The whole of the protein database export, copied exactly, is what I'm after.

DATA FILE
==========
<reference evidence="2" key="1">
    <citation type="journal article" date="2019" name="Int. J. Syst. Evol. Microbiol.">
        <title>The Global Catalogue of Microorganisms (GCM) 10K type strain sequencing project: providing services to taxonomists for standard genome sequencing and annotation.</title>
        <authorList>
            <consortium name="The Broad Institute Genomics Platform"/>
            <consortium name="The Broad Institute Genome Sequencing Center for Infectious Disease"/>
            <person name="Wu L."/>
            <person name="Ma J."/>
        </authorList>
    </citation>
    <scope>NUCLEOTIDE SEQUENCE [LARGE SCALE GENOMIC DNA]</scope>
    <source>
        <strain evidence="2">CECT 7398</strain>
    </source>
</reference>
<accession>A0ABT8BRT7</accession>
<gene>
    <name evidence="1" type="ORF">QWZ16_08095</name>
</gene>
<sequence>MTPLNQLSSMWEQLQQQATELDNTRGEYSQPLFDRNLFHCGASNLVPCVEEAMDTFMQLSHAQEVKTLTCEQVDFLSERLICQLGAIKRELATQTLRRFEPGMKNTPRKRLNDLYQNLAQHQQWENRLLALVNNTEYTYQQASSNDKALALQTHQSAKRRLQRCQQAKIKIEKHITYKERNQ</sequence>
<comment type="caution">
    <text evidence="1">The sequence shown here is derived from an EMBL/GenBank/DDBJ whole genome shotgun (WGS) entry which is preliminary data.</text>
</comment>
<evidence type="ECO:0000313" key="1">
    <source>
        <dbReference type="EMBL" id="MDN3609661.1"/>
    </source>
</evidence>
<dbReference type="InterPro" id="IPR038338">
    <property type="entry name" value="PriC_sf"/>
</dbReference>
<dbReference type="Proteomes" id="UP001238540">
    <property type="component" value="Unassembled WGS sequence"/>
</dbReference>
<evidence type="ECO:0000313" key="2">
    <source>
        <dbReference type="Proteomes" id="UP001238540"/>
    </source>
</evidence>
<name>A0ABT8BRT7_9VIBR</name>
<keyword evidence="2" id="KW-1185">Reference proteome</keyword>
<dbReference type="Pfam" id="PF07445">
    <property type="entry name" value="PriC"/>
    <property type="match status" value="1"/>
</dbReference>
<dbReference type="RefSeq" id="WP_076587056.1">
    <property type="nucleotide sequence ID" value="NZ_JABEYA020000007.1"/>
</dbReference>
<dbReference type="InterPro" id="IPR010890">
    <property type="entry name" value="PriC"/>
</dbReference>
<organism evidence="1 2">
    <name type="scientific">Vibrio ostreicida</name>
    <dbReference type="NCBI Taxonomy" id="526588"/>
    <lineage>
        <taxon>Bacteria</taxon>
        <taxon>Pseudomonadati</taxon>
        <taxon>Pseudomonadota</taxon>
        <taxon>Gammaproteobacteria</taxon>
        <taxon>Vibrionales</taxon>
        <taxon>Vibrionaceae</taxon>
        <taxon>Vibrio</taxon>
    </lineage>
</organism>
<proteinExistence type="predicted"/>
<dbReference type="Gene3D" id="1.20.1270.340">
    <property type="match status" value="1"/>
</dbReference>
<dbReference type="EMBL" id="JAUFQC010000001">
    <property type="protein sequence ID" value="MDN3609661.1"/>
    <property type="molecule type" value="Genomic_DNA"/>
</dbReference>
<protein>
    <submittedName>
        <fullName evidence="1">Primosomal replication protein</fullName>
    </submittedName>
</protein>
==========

<reference evidence="2" key="1">
    <citation type="journal article" date="2019" name="Int. J. Syst. Evol. Microbiol.">
        <title>The Global Catalogue of Microorganisms (GCM) 10K type strain sequencing project: providing services to taxonomists for standard genome sequencing and annotation.</title>
        <authorList>
            <consortium name="The Broad Institute Genomics Platform"/>
            <consortium name="The Broad Institute Genome Sequencing Center for Infectious Disease"/>
            <person name="Wu L."/>
            <person name="Ma J."/>
        </authorList>
    </citation>
    <scope>NUCLEOTIDE SEQUENCE [LARGE SCALE GENOMIC DNA]</scope>
    <source>
        <strain evidence="2">CECT 7398</strain>
    </source>
</reference>
<accession>A0ABT8BRT7</accession>
<gene>
    <name evidence="1" type="ORF">QWZ16_08095</name>
</gene>
<sequence>MTPLNQLSSMWEQLQQQATELDNTRGEYSQPLFDRNLFHCGASNLVPCVEEAMDTFMQLSHAQEVKTLTCEQVDFLSERLICQLGAIKRELATQTLRRFEPGMKNTPRKRLNDLYQNLAQHQQWENRLLALVNNTEYTYQQASSNDKALALQTHQSAKRRLQRCQQAKIKIEKHITYKERNQ</sequence>
<comment type="caution">
    <text evidence="1">The sequence shown here is derived from an EMBL/GenBank/DDBJ whole genome shotgun (WGS) entry which is preliminary data.</text>
</comment>
<evidence type="ECO:0000313" key="1">
    <source>
        <dbReference type="EMBL" id="MDN3609661.1"/>
    </source>
</evidence>
<dbReference type="InterPro" id="IPR038338">
    <property type="entry name" value="PriC_sf"/>
</dbReference>
<dbReference type="Proteomes" id="UP001238540">
    <property type="component" value="Unassembled WGS sequence"/>
</dbReference>
<evidence type="ECO:0000313" key="2">
    <source>
        <dbReference type="Proteomes" id="UP001238540"/>
    </source>
</evidence>
<name>A0ABT8BRT7_9VIBR</name>
<keyword evidence="2" id="KW-1185">Reference proteome</keyword>
<dbReference type="Pfam" id="PF07445">
    <property type="entry name" value="PriC"/>
    <property type="match status" value="1"/>
</dbReference>
<dbReference type="RefSeq" id="WP_076587056.1">
    <property type="nucleotide sequence ID" value="NZ_JABEYA020000007.1"/>
</dbReference>
<dbReference type="InterPro" id="IPR010890">
    <property type="entry name" value="PriC"/>
</dbReference>
<organism evidence="1 2">
    <name type="scientific">Vibrio ostreicida</name>
    <dbReference type="NCBI Taxonomy" id="526588"/>
    <lineage>
        <taxon>Bacteria</taxon>
        <taxon>Pseudomonadati</taxon>
        <taxon>Pseudomonadota</taxon>
        <taxon>Gammaproteobacteria</taxon>
        <taxon>Vibrionales</taxon>
        <taxon>Vibrionaceae</taxon>
        <taxon>Vibrio</taxon>
    </lineage>
</organism>
<proteinExistence type="predicted"/>
<dbReference type="Gene3D" id="1.20.1270.340">
    <property type="match status" value="1"/>
</dbReference>
<dbReference type="EMBL" id="JAUFQC010000001">
    <property type="protein sequence ID" value="MDN3609661.1"/>
    <property type="molecule type" value="Genomic_DNA"/>
</dbReference>
<protein>
    <submittedName>
        <fullName evidence="1">Primosomal replication protein</fullName>
    </submittedName>
</protein>